The day came, however, when I followed the example of the Apostle Paul. I put away childish things. I started looking at all the options and judging them on their merit. I recommend that you do the same thing. The Golf Sportwagen is going to disappoint you. It’s considerably smaller than the vehicle you have now.

Your mention of the Elantra GT makes me think that you might be open to the idea of something that isn’t European or Euro-influenced. But the Elantra, too, is going to be awfully small when compared to the Passat. One does not simply walk out of a mid-sized wagon into a compact wagon. Not unless he wants to start packing light.

Here’s what you need to do. You need to put on your negotiating hat and you need to visit the local Subaru dealer. The Outback 2.5i Limited is equipped the way your Passat was. It’s $33,000 but you should be able to chop a little bit off that sticker and get close to your budget. If that $30k is what they call a “hard stop” in modern corporations, you’ll have to drop to the 2.5i Premium.

You’ll miss the power of the V6, but there is no V6-powered conventional wagon out there for thirty grand out the door. Especially not with AWD. The closest thing is a Hyundai Santa Fe at $33,000.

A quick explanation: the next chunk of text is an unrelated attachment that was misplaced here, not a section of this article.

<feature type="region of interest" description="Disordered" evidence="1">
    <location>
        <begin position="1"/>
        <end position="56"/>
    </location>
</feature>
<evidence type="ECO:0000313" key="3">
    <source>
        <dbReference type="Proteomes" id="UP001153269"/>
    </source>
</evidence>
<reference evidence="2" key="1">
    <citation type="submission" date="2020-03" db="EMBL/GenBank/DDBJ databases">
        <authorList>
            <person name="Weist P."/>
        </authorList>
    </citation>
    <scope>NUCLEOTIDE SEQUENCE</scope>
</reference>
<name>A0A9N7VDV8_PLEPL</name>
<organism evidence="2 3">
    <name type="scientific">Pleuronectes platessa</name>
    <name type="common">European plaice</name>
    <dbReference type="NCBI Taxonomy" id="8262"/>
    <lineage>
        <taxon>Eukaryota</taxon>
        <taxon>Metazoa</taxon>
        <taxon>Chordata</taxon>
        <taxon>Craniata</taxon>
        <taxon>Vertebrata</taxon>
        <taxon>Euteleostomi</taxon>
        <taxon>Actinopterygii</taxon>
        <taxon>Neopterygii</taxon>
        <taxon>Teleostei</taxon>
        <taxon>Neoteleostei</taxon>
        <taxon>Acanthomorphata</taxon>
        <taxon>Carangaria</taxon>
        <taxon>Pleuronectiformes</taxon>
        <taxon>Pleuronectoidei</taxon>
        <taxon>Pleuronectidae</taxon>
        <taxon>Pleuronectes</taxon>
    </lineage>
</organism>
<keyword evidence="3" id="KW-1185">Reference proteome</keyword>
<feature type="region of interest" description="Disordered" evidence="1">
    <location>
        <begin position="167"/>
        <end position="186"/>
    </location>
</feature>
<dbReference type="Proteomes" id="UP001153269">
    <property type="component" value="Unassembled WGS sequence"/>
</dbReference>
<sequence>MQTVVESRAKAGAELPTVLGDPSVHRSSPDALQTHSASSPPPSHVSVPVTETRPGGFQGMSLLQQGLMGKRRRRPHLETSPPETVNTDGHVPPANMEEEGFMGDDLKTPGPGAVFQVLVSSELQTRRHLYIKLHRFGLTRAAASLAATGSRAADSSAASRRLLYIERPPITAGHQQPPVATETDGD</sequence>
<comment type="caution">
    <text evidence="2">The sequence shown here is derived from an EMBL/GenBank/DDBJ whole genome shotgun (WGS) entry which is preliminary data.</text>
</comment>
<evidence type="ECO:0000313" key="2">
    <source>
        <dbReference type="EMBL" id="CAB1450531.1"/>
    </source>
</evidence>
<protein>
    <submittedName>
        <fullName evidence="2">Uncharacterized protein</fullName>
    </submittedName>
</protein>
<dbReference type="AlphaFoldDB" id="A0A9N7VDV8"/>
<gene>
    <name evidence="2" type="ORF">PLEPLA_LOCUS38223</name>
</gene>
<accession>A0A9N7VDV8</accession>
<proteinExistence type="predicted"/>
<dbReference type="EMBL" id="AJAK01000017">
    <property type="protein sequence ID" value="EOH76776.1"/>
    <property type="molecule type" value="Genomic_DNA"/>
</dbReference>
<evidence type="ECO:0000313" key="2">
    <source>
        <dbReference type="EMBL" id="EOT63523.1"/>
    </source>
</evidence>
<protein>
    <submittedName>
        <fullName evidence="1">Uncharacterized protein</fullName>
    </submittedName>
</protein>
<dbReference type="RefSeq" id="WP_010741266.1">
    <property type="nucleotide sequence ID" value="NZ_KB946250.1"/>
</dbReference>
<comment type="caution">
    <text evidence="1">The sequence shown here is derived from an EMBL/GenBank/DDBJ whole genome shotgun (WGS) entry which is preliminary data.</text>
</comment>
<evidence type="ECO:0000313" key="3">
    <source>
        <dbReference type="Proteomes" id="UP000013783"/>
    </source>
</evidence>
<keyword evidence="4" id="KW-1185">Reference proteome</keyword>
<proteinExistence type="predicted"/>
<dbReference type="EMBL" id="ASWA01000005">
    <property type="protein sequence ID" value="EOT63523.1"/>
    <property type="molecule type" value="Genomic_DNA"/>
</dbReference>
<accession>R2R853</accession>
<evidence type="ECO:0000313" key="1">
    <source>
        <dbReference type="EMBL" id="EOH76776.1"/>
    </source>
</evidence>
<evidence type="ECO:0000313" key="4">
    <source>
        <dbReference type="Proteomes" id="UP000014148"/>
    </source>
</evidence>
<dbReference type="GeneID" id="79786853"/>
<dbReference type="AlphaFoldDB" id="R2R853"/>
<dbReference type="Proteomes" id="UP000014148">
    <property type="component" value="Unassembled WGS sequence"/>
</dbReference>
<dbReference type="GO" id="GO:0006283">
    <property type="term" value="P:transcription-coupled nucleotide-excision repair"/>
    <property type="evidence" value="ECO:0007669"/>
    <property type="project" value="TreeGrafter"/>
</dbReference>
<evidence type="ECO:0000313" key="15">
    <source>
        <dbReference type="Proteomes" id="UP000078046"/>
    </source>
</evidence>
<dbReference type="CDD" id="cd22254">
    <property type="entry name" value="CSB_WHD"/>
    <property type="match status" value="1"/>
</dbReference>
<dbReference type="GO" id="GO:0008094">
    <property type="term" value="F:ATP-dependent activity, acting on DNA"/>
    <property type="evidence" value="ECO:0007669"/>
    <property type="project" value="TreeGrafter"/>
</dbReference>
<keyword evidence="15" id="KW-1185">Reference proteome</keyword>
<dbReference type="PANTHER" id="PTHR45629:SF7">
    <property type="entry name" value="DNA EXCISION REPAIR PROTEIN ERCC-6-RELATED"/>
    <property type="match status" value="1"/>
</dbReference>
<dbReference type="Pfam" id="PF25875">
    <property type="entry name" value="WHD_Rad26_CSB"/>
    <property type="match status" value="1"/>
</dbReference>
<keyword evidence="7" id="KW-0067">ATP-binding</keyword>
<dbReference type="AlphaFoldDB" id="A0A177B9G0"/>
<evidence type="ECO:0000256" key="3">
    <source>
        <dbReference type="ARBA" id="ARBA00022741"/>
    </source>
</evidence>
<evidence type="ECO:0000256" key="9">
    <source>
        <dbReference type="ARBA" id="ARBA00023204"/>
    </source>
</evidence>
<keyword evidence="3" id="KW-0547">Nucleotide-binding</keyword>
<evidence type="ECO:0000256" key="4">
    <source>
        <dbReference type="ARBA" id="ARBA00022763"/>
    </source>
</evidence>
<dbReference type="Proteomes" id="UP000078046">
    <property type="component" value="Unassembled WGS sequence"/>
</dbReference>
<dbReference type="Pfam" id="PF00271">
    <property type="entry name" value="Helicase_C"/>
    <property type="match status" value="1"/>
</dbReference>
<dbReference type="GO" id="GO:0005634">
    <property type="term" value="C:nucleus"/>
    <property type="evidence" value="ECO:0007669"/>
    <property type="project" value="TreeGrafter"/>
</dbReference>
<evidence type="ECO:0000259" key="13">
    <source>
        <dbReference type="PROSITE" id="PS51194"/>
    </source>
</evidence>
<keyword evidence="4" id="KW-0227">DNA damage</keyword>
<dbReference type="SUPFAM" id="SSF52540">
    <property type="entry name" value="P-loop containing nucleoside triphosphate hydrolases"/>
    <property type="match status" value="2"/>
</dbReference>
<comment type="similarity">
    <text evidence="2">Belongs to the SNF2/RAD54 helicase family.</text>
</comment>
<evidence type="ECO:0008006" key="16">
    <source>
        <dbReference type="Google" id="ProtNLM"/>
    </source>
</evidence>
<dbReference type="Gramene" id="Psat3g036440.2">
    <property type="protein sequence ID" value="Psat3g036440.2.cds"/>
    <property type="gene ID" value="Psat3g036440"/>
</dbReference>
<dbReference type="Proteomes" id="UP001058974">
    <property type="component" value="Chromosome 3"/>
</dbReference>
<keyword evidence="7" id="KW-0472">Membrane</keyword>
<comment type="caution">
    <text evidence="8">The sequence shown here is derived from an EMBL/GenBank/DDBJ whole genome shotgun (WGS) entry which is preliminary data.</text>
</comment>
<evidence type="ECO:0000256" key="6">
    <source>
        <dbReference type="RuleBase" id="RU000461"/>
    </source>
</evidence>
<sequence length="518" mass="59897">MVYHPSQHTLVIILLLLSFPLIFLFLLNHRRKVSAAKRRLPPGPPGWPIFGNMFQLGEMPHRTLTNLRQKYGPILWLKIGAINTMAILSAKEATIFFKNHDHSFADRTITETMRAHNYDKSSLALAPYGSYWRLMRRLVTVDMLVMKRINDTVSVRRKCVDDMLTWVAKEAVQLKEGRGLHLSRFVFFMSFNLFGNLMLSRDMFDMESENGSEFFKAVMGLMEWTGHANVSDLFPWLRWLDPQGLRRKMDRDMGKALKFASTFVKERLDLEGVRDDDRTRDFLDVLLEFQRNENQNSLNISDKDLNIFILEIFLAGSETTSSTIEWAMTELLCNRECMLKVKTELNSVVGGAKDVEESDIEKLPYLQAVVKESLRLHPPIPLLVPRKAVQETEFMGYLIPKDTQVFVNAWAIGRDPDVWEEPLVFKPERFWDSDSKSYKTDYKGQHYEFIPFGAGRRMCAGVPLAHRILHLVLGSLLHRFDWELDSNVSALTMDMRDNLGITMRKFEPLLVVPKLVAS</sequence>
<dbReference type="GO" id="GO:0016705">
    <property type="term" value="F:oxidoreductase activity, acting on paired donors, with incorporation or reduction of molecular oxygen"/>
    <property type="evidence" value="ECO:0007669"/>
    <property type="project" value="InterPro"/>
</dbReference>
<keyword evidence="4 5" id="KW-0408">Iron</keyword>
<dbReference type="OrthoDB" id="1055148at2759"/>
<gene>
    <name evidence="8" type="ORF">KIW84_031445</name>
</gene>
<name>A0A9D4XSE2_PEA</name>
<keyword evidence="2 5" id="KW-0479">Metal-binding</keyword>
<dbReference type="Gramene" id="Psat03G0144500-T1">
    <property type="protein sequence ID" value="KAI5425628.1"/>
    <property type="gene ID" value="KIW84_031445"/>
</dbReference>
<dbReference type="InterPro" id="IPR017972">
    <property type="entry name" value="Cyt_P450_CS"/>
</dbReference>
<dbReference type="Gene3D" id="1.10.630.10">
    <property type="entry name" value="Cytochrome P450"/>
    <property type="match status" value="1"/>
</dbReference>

Get the Outback. It’s not quite as cool or as Euro as a Passat, but there are compensations. Resale value is good. There’s plenty of room in the current model; it’s bigger than your current Passat. And you’ll be in good company. It’s not quite as disappointing as replacing an LS400 with an ES300, that’s for sure. You might even end up regarding it as fondly as you do your Passat. Stranger things have happened.

[Image: Rudolf Stricker/ Wikimedia Commons ( CC BY-SA 3.0)]

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3 of 129 comments
  • 05lgt 05lgt on May 10, 2017